Joining the other too-big-to-fail banks, Morgan Stanley (MS) has been moving its derivatives portfolio from its holding company to its banking subsidiary. We saw this last November, when Bank of America moved a huge chunk of derivatives from its Merrill Lynch subsidiary onto the balance sheet of its bank subsidiary. This OCC report on derivatives suggests that the total amount currently supported by the FDIC is approximately$1.11 trillion.
The [MS] bank increased its notional derivatives positions at its bank unit to $2.57 trillion at the end of March from $1.72 trillion at the end of December, OCC data show. The portfolio has increased from $1.21 trillion at the end of March 2011.
This move probably came in part as a response to the news from February 2012 that the credit rating agency Moodys was reviewing the ratings of banks, with a negative outlook. MS knew that it was likely to get a downgrade, and that could require it to give more safe assets (like Treasuries and cash) to its counterparties on derivatives. The increased collateral protects those counterparties against the possibility that MS couldn’t pay off its obligations. If something happens to MS, the counterparties can seize their collateral, even if MS files bankruptcy, thanks to the 2005 Bankruptcy Amendments.
That is what happened to AIG: it had a huge portfolio of credit default swaps, and when it got into financial trouble, its counterparties demanded more collateral than AIG could produce.
Posting prime collateral weakens the balance sheet of MS, because that collateral is not shown as an asset. That means it may need more capital, which hurts existing shareholders. A weak balance sheet makes MS a poor counterparty, hurting its ability to participate in the derivatives market. In normal times, it would lower the amount of lending MS could do, but that’s irrelevant today, since MS bank isn’t really a lending institution but a backstop for the investment banking business of MS, and anyway, the Fed is dumping money on any bank that asks.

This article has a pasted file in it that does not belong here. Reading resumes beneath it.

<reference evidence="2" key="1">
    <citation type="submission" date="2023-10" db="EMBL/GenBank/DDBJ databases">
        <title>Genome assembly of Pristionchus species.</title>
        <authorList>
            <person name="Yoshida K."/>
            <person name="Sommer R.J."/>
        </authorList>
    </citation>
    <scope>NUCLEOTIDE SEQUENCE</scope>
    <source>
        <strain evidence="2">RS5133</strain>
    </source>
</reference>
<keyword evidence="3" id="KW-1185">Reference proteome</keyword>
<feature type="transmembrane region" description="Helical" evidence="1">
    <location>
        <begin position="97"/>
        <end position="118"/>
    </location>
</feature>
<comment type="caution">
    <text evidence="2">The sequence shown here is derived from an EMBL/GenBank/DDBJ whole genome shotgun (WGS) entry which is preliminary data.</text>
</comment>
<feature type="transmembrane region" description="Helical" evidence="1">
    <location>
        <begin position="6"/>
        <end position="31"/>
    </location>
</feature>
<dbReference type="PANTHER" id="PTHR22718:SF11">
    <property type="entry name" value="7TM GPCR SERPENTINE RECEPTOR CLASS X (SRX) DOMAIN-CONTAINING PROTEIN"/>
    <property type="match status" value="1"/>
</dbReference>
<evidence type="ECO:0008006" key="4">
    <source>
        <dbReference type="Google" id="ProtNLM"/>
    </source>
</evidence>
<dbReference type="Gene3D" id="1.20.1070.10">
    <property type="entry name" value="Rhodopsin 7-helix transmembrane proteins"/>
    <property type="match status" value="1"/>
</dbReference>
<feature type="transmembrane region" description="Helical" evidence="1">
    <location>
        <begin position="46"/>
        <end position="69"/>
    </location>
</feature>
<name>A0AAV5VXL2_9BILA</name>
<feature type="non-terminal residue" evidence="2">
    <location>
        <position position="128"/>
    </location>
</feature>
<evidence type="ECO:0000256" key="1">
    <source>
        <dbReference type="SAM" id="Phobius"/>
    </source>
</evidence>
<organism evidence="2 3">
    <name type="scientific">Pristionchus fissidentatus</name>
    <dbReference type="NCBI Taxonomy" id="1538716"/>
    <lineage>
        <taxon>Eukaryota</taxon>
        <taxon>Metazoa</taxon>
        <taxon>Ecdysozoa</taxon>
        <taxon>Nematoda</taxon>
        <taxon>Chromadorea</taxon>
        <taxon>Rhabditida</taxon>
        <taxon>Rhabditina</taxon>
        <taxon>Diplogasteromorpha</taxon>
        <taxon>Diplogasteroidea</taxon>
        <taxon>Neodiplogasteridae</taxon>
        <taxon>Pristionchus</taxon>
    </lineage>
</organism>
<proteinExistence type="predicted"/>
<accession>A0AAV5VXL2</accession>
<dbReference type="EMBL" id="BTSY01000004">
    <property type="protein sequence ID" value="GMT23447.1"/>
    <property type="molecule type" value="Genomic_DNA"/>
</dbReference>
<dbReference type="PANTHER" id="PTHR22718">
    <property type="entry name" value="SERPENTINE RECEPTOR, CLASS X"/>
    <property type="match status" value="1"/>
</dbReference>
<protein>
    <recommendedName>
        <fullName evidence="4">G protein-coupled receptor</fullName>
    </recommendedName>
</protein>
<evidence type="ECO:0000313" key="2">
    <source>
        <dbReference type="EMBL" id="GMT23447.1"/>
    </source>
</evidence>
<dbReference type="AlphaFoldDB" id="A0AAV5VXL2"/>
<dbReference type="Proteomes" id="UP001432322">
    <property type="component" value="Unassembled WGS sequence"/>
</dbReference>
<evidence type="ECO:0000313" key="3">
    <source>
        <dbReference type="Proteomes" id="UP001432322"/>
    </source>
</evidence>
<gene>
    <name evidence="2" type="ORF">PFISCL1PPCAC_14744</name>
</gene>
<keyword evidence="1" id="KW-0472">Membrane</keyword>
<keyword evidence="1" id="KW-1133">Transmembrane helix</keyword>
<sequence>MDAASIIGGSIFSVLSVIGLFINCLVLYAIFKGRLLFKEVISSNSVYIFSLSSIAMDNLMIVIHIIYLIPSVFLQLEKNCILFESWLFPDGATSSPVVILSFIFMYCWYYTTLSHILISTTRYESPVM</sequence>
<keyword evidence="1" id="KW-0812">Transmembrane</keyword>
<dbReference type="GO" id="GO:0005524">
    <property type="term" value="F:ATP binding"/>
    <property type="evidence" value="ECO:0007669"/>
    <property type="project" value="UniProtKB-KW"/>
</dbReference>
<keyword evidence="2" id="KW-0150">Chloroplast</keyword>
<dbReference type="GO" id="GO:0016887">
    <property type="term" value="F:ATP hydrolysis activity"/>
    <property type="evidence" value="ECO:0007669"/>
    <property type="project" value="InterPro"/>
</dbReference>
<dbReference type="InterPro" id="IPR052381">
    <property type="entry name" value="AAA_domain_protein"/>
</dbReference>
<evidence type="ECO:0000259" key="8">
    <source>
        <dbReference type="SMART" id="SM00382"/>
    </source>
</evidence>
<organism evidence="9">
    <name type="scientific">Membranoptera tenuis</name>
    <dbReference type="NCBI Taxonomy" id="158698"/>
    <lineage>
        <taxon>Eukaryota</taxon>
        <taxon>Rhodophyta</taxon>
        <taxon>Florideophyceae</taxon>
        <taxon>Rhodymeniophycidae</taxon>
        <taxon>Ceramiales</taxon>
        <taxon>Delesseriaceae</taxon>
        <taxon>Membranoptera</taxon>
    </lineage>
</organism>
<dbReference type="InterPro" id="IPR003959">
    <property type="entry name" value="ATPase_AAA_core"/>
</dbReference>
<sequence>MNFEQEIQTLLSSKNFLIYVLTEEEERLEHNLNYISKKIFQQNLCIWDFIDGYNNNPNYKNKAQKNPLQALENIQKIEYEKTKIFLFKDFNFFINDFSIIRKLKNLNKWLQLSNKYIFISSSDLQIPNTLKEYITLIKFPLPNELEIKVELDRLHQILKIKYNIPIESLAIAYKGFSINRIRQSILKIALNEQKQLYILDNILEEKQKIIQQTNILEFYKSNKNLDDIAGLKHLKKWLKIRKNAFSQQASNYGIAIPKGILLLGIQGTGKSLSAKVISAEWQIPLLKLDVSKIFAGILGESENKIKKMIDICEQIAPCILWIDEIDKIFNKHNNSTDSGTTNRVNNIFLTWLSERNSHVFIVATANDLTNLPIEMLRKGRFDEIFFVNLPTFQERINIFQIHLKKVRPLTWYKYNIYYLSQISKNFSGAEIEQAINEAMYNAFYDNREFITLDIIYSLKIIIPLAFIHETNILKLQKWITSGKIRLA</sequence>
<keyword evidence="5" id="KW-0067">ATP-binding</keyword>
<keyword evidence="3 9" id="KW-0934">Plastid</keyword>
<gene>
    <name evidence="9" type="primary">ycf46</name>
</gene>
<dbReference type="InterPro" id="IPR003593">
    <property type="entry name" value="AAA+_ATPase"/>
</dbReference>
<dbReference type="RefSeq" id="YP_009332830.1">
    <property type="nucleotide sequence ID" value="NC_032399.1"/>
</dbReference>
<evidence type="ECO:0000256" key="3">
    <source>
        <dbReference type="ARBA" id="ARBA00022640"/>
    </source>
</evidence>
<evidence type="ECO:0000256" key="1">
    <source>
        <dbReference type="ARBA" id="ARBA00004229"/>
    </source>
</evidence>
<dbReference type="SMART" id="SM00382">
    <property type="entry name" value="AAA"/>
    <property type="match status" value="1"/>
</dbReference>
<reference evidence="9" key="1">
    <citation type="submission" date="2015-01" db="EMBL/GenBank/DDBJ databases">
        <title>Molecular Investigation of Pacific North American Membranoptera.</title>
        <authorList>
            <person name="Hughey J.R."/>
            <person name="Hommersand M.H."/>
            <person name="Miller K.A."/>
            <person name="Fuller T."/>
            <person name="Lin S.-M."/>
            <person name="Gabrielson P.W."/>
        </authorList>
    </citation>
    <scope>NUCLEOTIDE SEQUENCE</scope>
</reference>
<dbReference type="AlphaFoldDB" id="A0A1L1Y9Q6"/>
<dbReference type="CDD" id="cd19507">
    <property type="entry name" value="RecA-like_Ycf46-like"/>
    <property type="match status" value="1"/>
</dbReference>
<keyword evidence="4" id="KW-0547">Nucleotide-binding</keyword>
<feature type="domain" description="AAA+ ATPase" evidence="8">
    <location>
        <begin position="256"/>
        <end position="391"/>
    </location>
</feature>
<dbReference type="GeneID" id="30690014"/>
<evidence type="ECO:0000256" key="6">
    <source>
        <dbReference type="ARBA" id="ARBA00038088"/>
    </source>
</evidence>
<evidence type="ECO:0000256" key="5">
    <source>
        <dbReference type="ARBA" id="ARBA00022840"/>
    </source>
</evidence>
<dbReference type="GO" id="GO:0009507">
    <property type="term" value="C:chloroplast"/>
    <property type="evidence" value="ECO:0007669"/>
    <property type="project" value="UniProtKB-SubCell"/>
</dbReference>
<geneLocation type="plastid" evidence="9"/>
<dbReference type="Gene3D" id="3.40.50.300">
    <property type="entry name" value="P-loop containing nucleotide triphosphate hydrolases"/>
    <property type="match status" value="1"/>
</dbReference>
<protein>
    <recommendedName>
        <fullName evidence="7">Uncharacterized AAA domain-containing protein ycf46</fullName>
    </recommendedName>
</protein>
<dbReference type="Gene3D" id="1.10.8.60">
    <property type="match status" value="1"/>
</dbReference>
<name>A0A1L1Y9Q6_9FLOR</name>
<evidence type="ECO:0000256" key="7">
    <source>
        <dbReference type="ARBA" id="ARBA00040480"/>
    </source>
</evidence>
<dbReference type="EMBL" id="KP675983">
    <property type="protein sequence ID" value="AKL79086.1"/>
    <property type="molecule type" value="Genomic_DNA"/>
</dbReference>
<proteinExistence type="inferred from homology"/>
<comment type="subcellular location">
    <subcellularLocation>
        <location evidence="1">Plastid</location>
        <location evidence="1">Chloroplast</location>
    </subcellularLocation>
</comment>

MS says it would have to post additional collateral of as much as $9.6 billion in the event of a downgrade, which has now happened. That’s real money. Of course, the MS bank has all those luscious FDIC-insured deposits to post, sticking the FDIC with its risks. Or, it can run over to the Federal Reserve discount window and get some of that lovely cash for free. I have to say that if I had money in the MS Bank, I’d take it out. Oh wait, I might have money there if my broker is Morgan Stanley (think MF Global).
US banks insist that they are fully protected because they only have strong counterparties, not those weakling banks in Europe, but powerful institutions backed by the Fed or strong US corporations or hedge funds or sovereign wealth funds. But the International Monetary Fund doesn’t see it with those rose-colored spectacles. In April it published its Global Financial Stability Report (.pdf), in which it asserts that US banks are exposed to European bank problems through their derivative businesses.
The explanation is complicated. In short, there are downward spiraling feedback loops. Interested readers should look at the material beginning on .pdf page 52. Click on the chart and you will see a graphical representation of the feedback loops. This isn’t idle speculation according to the IMF.
The potential of negative feedback loops to affect U.S. banks is real, as illustrated by events in the second half of 2011. As concerns about the solvency and liquidity of European banks mounted, the spotlight turned to U.S. broker-dealers. Market participants erred on the side of caution by reducing or hedging their exposures to U.S. broker-dealers. As a result, the price of default protection for U.S. broker-dealers widened faster than that of European banks in September 2011, demonstrating how interconnectedness could rapidly evolve into systemic risk (Figure 2.4.2).
Jamie Dimon and his counterparts at other derivatives monsters have never admitted the risks of the derivatives market even in the wake of the fail whale trade that cost the bank’s shareholders billions in market valuation losses, or the collapse and bailout of AIG and its counterparties, or in the aftermath of the Lehman debacle. They figure we’ll never understand the intricate links that the IMF charts out, and we won’t blame them when the house of cards collapses.
Now we see why. The financial sector doesn’t have anything at stake. They have the Fed and the FDIC to guarantee their gambles. They get the gains, and all the losses will be to other people’s bank deposits, other people’s pensions, and other people’s 401Ks; not to mention taxpayer bailouts of the banks and the FDIC, and the Fed money printing machine. It’s disgusting.